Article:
Desert Survival

Desert Survival: Seven Tips to Save Your Life

This article, Desert Survival – Seven Tips to Save Your Life, was written by Iveta Ivanova. See below for bio.

Desert Survival

Desert survival skills can save your life as well as the lives of others that may with you. From the blazing hot sun during the day to the much cooler nights, these seven desert survival skills may mean the difference between life and death:

1. Water: Don’t Drink All Of It

One of the biggest favors you can do for yourself in a desert survival situation is to conserve your water if you have any. You don’t want to drink all your water at the first sign of thirst. Rationing your water is the best thing you could do for yourself. Do this by taking small sips of water throughout the day. If you come across some water in the desert, take extreme caution before drinking it. If it is contaminated, you’ll end up wasting the little water you do have through vomit and diarrhea. Keep in mind that most oases in the desert are highly contaminated.

2. Hungry? Stay That Way

The more food you eat, the thirstier you will be and the more water you’ll need. If you have any food, eat very small portions to get rid of the hunger pains and give yourself a little energy. Be very careful with how much you eat, water is much more important to your survival than food.

Desert Survival

“ Desert,” © 2013 by flickr user: William Warby, Username: “wwarby″, used under a Creative Commons Attribution license:

3. Cover Your Head

Too much exposure to the sun is one of the biggest dangers you will face if you are stuck in the desert. A good defense against the sun is to get out of the sun. If you have a hat, use it. If you do not have a hat, use another piece of clothing or try to make a hat out of something around you. Any kind of shade will help you, which brings me to my next desert survival tip.

4. Find Shade

Finding any kind of shade is crucial to your survival and should be one of your top priorities. Getting out of the sun in any way will only increase your chances of staying alive. You can build some kind of shade shelter if you cannot find any available shade. If it’s day time, build some kind of temporary shade shelter to get yourself out of the direct sunlight, then continue building your shelter when the sun begins going down.

5. Travelling The Correct Way

To optimize your chances of survival in the desert, travel during the cooler hours of the day. The cooler hours tend to be early morning and early evening. Dehydration will only happen quicker if you are producing a lot of sweat, so you’ll want to move during cooler hours rather than during the day when the sun is beating down. Whether you decide to travel during the day or during cooler hours, you’ll want to move slowly as to keep yourself from sweating more than what is necessary.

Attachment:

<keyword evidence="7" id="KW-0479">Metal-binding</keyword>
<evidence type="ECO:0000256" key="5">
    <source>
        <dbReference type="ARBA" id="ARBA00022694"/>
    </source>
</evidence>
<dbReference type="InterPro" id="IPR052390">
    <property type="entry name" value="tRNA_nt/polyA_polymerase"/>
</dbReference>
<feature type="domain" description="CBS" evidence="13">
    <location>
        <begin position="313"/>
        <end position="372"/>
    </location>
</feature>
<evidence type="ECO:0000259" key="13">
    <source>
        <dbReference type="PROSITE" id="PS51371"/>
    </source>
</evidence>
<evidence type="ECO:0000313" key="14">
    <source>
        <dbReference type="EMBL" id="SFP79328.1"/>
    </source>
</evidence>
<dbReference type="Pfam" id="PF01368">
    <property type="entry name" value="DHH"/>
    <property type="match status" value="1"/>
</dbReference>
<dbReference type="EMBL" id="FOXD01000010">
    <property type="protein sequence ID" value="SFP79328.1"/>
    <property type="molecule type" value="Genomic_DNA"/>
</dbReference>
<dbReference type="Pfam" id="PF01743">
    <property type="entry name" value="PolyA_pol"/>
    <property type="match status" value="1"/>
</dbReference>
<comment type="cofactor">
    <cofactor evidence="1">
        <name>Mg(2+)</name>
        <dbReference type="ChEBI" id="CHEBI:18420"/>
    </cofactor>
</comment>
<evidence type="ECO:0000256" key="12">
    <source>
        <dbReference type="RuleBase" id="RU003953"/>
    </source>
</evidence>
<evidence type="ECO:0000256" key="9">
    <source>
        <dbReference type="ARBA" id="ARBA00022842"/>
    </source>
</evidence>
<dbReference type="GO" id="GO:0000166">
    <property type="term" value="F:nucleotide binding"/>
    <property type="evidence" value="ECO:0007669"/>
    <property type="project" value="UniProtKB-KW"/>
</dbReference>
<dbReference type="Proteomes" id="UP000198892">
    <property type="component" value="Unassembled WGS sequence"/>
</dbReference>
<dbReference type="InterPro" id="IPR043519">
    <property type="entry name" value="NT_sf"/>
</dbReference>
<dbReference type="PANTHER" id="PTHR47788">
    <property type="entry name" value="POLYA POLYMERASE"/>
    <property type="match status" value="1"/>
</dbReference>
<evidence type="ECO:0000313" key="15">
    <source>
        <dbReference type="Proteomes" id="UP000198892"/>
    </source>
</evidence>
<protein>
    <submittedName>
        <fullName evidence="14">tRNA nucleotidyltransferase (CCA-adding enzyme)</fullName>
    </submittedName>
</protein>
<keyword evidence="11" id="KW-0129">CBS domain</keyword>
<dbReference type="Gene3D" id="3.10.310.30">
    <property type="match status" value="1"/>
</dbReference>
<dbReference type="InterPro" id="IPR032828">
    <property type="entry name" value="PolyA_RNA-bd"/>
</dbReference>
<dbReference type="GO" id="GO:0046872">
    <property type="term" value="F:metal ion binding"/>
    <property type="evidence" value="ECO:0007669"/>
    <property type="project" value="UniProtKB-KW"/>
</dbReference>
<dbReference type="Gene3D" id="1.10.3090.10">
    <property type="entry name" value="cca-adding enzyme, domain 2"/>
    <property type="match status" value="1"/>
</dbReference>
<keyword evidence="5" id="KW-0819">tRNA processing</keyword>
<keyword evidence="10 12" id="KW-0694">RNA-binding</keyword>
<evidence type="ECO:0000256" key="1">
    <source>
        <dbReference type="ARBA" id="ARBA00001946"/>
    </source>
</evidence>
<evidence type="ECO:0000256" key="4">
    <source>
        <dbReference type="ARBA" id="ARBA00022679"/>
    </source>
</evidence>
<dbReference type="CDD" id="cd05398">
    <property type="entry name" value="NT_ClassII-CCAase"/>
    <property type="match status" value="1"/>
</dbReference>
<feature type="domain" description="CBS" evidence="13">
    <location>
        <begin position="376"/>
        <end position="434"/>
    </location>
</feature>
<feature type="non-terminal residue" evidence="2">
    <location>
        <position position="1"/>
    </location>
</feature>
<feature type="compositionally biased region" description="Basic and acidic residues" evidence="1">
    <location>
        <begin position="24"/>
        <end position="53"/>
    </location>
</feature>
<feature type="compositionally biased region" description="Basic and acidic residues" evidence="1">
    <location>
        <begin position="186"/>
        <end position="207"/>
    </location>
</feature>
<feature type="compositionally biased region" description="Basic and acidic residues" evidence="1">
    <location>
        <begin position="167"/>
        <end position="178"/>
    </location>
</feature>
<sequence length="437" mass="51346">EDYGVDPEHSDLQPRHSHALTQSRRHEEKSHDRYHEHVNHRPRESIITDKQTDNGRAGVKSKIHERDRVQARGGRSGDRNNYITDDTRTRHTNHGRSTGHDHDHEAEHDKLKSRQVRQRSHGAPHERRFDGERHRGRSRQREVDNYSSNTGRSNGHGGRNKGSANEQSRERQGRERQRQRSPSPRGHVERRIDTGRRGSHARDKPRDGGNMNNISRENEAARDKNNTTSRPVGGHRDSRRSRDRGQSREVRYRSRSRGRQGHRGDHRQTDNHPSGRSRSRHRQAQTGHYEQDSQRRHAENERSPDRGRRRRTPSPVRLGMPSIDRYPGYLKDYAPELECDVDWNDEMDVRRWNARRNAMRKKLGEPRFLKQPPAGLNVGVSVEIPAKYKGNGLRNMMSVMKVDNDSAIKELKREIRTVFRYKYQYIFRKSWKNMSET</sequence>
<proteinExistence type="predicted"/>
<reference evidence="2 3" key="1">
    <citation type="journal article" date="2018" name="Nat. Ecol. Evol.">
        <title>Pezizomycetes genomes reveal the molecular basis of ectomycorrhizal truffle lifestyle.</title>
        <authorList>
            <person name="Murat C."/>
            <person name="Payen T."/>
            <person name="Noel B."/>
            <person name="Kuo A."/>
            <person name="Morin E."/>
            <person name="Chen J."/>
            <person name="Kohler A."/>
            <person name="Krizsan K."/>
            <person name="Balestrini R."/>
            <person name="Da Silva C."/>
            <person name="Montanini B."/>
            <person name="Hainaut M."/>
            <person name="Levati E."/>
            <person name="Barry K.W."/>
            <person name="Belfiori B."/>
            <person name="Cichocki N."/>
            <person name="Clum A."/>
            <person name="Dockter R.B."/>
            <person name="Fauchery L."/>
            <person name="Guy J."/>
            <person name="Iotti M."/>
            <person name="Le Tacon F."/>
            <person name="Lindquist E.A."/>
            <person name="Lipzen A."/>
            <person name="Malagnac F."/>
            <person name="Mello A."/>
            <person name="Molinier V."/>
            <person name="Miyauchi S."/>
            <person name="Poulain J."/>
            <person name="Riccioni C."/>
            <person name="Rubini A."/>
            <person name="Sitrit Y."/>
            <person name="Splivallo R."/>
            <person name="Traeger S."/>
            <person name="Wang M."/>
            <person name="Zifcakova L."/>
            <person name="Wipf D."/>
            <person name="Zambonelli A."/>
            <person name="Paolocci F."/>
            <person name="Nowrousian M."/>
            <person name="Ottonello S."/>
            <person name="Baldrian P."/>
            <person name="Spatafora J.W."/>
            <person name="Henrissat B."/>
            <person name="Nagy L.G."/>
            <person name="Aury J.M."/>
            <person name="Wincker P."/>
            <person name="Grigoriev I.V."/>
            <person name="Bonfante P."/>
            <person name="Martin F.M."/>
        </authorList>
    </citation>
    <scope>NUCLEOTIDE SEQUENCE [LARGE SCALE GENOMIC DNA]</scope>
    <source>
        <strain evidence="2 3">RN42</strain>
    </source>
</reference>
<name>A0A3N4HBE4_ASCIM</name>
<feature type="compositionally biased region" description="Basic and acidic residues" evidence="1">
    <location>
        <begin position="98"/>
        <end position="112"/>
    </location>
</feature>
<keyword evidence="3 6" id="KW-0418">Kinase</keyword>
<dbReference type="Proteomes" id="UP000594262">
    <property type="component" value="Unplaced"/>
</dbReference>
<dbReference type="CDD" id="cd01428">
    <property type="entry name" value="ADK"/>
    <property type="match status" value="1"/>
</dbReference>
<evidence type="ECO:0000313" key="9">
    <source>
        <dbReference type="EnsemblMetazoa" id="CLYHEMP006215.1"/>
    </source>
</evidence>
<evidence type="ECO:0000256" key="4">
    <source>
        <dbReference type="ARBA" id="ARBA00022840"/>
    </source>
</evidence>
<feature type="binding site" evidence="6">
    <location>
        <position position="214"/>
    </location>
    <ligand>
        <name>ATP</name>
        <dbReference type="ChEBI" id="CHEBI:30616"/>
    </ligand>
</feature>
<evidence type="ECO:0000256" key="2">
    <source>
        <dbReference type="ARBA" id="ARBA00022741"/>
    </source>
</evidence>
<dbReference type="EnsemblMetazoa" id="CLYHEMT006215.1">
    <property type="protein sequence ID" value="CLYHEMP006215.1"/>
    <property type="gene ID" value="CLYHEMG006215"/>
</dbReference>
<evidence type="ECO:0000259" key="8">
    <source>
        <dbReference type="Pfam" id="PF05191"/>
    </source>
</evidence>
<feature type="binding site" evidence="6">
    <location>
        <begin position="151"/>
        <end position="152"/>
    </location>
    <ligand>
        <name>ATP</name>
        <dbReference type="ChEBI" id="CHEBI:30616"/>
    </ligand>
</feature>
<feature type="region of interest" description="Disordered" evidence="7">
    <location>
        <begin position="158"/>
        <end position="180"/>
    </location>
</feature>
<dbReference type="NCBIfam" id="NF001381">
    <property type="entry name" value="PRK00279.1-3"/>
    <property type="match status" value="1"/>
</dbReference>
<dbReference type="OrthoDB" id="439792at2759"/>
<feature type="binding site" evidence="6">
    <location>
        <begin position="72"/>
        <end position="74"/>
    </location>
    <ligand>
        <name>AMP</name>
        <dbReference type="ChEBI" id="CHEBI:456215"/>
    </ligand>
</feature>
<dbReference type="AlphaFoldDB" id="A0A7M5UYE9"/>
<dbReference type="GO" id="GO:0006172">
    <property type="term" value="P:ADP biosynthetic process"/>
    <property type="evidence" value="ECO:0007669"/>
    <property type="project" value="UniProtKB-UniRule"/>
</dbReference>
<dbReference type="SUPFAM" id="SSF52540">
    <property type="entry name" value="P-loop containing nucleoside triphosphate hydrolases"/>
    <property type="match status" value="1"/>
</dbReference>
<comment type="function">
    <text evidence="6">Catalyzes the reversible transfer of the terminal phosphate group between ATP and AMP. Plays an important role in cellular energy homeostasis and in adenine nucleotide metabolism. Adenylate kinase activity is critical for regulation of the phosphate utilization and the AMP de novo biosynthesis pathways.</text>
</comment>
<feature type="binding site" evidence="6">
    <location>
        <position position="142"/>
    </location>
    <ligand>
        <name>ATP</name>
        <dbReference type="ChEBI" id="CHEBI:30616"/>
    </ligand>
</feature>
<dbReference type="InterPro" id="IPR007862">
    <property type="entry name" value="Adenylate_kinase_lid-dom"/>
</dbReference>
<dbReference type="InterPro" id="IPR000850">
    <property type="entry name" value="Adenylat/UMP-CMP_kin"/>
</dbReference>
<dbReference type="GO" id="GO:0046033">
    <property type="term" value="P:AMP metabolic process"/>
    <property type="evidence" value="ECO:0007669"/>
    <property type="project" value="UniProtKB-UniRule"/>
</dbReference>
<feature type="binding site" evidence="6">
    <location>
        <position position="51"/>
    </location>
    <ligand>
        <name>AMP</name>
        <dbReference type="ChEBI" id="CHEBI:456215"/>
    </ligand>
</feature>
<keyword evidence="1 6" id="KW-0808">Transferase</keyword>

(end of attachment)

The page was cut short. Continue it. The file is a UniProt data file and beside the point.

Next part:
6. Shut Your Mouth

Leaving your mouth closed and only breathing through your nose will conserve moisture in the body and keep you from dehydrating rapidly. You can also use an article of clothing to cover your mouth and nose, which will keep what little moisture you have left in your body and continue to slow down the dehydration process.

7. Find Warm Shelter For The Night

With the ever-changing temperatures of the desert, you’ll want to find a good place to get cosy for the evening. Night temperatures can drop close to freezing, so find some shelter and warmth. A little shelter can go a long way when you’re out in the desert. Finding somewhere warm is almost as important as finding shade during the day.

Iveta Ivanova - Desert Survival

About The Author

Iveta Ivanova is an avid blogger. She enjoys writing about outdoors and survival topics. She also maintains a blog about traveling and travel insurance.
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2 Comment

  1. The wster tip is a bit dated, it is now considered that it is the water in your body not a water bottle that keeps you alive. Drink your water as reduced consumption leads, of course, to dehydration. Dehydration cause you to become listless , vague and hinders thought processes. It is generally held that the first 3 days are the most important with the chance of survival and rescue most likely in that time.

  2. Thanks for your comment. I agree that those first three days are the most important.

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